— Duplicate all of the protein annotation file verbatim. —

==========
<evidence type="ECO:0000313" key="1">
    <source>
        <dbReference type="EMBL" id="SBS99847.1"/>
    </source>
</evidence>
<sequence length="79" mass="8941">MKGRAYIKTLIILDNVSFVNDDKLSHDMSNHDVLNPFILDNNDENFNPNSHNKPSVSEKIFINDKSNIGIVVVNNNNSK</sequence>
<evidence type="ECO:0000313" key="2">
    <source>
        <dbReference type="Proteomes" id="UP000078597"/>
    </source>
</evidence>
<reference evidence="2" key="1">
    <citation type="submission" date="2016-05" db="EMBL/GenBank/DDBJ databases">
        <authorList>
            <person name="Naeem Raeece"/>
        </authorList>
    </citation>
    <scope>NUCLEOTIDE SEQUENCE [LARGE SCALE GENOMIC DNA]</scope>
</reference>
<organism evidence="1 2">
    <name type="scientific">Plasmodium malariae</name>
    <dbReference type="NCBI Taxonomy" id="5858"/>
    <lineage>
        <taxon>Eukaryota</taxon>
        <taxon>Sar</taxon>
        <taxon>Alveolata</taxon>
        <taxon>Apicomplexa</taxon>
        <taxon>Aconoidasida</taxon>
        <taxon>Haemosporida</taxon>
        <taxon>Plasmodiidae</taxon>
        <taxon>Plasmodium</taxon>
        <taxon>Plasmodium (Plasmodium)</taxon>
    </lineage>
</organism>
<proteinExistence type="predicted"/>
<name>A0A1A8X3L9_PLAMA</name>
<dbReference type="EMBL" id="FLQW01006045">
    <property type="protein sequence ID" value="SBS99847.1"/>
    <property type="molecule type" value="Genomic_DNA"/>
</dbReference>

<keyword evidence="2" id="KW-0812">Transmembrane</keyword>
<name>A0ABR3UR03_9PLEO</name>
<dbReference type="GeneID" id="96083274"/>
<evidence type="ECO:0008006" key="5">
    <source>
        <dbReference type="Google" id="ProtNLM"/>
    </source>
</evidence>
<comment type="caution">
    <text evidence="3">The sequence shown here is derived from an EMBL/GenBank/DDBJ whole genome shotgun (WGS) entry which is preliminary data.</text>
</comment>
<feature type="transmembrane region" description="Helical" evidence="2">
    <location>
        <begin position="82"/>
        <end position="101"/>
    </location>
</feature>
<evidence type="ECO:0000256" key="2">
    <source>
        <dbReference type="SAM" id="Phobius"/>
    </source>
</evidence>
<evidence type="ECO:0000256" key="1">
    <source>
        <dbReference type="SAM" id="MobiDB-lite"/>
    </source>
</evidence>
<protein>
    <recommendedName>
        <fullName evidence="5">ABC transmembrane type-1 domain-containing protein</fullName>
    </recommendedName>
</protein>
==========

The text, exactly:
<evidence type="ECO:0000313" key="1">
    <source>
        <dbReference type="EMBL" id="SBS99847.1"/>
    </source>
</evidence>
<sequence length="79" mass="8941">MKGRAYIKTLIILDNVSFVNDDKLSHDMSNHDVLNPFILDNNDENFNPNSHNKPSVSEKIFINDKSNIGIVVVNNNNSK</sequence>
<evidence type="ECO:0000313" key="2">
    <source>
        <dbReference type="Proteomes" id="UP000078597"/>
    </source>
</evidence>
<reference evidence="2" key="1">
    <citation type="submission" date="2016-05" db="EMBL/GenBank/DDBJ databases">
        <authorList>
            <person name="Naeem Raeece"/>
        </authorList>
    </citation>
    <scope>NUCLEOTIDE SEQUENCE [LARGE SCALE GENOMIC DNA]</scope>
</reference>
<organism evidence="1 2">
    <name type="scientific">Plasmodium malariae</name>
    <dbReference type="NCBI Taxonomy" id="5858"/>
    <lineage>
        <taxon>Eukaryota</taxon>
        <taxon>Sar</taxon>
        <taxon>Alveolata</taxon>
        <taxon>Apicomplexa</taxon>
        <taxon>Aconoidasida</taxon>
        <taxon>Haemosporida</taxon>
        <taxon>Plasmodiidae</taxon>
        <taxon>Plasmodium</taxon>
        <taxon>Plasmodium (Plasmodium)</taxon>
    </lineage>
</organism>
<proteinExistence type="predicted"/>
<name>A0A1A8X3L9_PLAMA</name>
<dbReference type="EMBL" id="FLQW01006045">
    <property type="protein sequence ID" value="SBS99847.1"/>
    <property type="molecule type" value="Genomic_DNA"/>
</dbReference>

<keyword evidence="2" id="KW-0812">Transmembrane</keyword>
<name>A0ABR3UR03_9PLEO</name>
<dbReference type="GeneID" id="96083274"/>
<evidence type="ECO:0008006" key="5">
    <source>
        <dbReference type="Google" id="ProtNLM"/>
    </source>
</evidence>
<comment type="caution">
    <text evidence="3">The sequence shown here is derived from an EMBL/GenBank/DDBJ whole genome shotgun (WGS) entry which is preliminary data.</text>
</comment>
<feature type="transmembrane region" description="Helical" evidence="2">
    <location>
        <begin position="82"/>
        <end position="101"/>
    </location>
</feature>
<evidence type="ECO:0000256" key="2">
    <source>
        <dbReference type="SAM" id="Phobius"/>
    </source>
</evidence>
<evidence type="ECO:0000256" key="1">
    <source>
        <dbReference type="SAM" id="MobiDB-lite"/>
    </source>
</evidence>
<protein>
    <recommendedName>
        <fullName evidence="5">ABC transmembrane type-1 domain-containing protein</fullName>
    </recommendedName>
</protein>